When Bob and Rita bought their acreage in Boring, Oregon, it came with a generous endowment of Himalayan blackberry, an invader that is to the Northwest what the Kudzu is to the Southeast. Bob spent days grubbing out blackberry thicket, canes, root runs and seedlings. After removing 20-foot-long, one-inch-thick canes from a holly tree he decided that if you're really bad and end up in Hell for eternity, that's probably what the devil makes you do. He used various tools for grubbing out both blackberry and a foot-thick mat of English ivy from the property.
The lack of a single tool suited to the task led Bob to invent our Blackberry Hoe. The tool combines a four inch wide mattock blade for excavating and cutting roots with a large, V-notched claw. The blade is used to dig out the main crown and to follow the spreading roots which sink new taproots every few feet. The claw is used to uproot each of the outlying taproots as they are encountered. The Blackberry hoe is equipped with a 36-inch long hickory railroad pick handle so you have plenty of levering power. The hoe head is made of 3/8-inch thick steel. It's a brute of a tool. To extract small blackberry seedlings you swing the tool to drive the mattock blade full depth just at the far side of the seedling. A bit of levering and a hearty tug pulls out a slab of soil including the seedling.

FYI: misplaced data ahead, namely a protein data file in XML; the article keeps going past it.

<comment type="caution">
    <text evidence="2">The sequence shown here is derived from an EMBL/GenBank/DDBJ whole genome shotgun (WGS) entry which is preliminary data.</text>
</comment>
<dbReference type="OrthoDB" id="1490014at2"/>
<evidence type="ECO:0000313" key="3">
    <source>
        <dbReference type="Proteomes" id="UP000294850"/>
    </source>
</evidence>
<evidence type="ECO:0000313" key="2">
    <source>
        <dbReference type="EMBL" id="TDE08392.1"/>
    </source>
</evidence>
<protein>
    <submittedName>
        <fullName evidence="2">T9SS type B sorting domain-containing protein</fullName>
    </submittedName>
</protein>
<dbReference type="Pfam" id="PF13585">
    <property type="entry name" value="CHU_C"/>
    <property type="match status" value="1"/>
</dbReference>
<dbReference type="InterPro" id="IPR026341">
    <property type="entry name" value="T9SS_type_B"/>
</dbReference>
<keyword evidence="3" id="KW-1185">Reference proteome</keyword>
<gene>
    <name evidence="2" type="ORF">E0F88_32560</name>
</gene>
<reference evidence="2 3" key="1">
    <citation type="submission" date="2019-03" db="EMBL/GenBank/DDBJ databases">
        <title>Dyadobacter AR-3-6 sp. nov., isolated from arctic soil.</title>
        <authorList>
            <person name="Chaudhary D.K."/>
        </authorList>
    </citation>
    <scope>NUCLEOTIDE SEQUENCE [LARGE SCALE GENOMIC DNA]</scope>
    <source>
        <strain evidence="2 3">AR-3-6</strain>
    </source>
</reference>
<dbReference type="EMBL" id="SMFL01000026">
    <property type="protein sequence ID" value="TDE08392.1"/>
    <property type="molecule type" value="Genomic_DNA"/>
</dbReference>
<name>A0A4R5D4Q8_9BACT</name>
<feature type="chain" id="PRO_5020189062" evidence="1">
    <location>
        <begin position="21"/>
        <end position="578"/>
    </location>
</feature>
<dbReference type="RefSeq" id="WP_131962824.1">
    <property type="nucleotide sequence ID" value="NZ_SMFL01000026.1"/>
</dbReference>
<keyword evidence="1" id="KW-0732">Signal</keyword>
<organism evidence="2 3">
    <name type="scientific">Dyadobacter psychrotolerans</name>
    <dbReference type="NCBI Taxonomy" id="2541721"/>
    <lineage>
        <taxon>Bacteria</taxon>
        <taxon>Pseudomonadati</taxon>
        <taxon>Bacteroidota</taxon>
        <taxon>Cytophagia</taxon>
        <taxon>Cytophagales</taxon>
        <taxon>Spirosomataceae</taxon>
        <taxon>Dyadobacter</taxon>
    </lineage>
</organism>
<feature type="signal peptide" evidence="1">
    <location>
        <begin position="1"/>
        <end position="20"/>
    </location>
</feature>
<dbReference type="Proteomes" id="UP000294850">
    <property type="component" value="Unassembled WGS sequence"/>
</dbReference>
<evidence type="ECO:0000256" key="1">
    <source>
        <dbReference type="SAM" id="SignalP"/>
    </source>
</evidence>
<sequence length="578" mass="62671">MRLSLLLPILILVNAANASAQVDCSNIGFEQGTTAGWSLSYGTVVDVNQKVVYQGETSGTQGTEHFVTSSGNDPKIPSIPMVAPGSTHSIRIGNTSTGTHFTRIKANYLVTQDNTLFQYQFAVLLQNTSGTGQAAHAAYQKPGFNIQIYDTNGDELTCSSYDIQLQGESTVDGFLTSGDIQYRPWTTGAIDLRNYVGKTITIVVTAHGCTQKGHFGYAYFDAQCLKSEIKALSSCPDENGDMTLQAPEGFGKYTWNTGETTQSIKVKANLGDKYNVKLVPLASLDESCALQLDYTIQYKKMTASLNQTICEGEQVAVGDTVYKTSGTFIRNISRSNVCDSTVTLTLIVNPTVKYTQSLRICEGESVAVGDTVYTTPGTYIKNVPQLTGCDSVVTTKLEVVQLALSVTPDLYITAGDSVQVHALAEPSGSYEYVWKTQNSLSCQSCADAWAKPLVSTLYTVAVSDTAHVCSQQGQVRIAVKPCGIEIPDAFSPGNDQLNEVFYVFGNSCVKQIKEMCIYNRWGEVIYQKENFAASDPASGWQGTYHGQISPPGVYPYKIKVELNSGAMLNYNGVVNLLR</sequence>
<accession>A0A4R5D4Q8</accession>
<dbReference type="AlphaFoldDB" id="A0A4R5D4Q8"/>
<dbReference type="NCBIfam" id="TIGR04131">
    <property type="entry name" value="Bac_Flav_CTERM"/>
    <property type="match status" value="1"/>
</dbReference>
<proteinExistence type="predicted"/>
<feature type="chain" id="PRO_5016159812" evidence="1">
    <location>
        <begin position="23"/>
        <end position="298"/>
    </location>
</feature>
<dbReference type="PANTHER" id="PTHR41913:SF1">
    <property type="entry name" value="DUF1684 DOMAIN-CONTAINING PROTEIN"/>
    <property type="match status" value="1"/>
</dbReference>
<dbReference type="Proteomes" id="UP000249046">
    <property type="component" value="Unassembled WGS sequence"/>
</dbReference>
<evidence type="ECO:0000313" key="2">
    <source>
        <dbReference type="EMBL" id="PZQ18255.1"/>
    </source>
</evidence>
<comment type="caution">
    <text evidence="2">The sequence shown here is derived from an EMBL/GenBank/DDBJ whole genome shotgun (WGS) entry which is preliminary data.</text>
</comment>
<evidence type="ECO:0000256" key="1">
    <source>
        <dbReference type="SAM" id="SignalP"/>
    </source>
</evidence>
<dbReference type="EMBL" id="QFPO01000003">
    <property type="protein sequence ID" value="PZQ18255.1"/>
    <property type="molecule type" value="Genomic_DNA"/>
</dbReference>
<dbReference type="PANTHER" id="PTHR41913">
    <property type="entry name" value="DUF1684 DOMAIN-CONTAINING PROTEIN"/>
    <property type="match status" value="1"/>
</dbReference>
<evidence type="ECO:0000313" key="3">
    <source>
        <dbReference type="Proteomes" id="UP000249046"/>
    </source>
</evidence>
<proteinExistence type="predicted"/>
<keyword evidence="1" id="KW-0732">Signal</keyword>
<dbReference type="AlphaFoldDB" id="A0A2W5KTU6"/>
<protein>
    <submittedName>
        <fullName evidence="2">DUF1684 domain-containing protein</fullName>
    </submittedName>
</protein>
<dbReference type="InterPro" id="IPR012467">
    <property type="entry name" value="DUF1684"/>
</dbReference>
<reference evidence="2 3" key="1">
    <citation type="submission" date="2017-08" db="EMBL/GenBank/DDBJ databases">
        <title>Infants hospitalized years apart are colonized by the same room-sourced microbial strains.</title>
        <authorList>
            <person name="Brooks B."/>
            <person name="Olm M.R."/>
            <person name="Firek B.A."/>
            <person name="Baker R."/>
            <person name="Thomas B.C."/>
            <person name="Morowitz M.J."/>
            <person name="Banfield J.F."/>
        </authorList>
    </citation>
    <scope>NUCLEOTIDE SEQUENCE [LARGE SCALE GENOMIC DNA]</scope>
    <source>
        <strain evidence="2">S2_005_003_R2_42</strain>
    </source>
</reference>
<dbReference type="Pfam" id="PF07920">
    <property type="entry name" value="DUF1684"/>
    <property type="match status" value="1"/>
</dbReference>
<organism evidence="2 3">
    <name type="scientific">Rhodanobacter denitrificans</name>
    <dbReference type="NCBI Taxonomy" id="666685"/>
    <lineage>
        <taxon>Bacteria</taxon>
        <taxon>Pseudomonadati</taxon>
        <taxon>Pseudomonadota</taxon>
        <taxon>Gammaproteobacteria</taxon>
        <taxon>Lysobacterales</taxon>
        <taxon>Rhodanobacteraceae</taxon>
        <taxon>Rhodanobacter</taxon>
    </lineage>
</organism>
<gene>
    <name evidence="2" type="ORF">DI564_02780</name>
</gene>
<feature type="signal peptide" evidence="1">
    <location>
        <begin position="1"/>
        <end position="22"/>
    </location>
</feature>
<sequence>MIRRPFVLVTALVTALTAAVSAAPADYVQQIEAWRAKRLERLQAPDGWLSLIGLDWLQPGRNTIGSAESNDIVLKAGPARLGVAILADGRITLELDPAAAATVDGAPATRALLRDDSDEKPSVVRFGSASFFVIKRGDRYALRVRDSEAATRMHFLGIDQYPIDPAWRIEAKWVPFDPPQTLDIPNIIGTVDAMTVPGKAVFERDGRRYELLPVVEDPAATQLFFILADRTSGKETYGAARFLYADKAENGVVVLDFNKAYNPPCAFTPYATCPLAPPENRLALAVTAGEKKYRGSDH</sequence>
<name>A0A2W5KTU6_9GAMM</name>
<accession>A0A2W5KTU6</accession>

For grubbing thickly matted ivy I find the best technique is to use a sharp spade or edging tool to cut the ivy patch into a grid of 2-foot squares. Drive the blade through the roots deep into the soil. Then, starting with the outermost sections of the grid, use the Blackberry Hoe's blade to chop away the mat of vines flush with the ground. Then use the claw to pry up underground roots. You can use the Blackberry's Hoe's blade for making the initial grid cuts but a spade can be driven deeper and makes a neater job of it. You'll find lots of other uses for a Blackberry Hoe. If you're plagued by industrial size dandelions, burdock and thistle, the tool does an excellent job of roguing them out. As with all bladed tools, sharpen often. Don't wait until the blade is dead dull to file the edge. Instead, work like a butcher, honing frequently to maintain a keen edge.
The size, shape, and weight of this item means we must charge an additional $8 shipping fee to our flat rate shipping rate to accommodate for the actual cost of shipping it.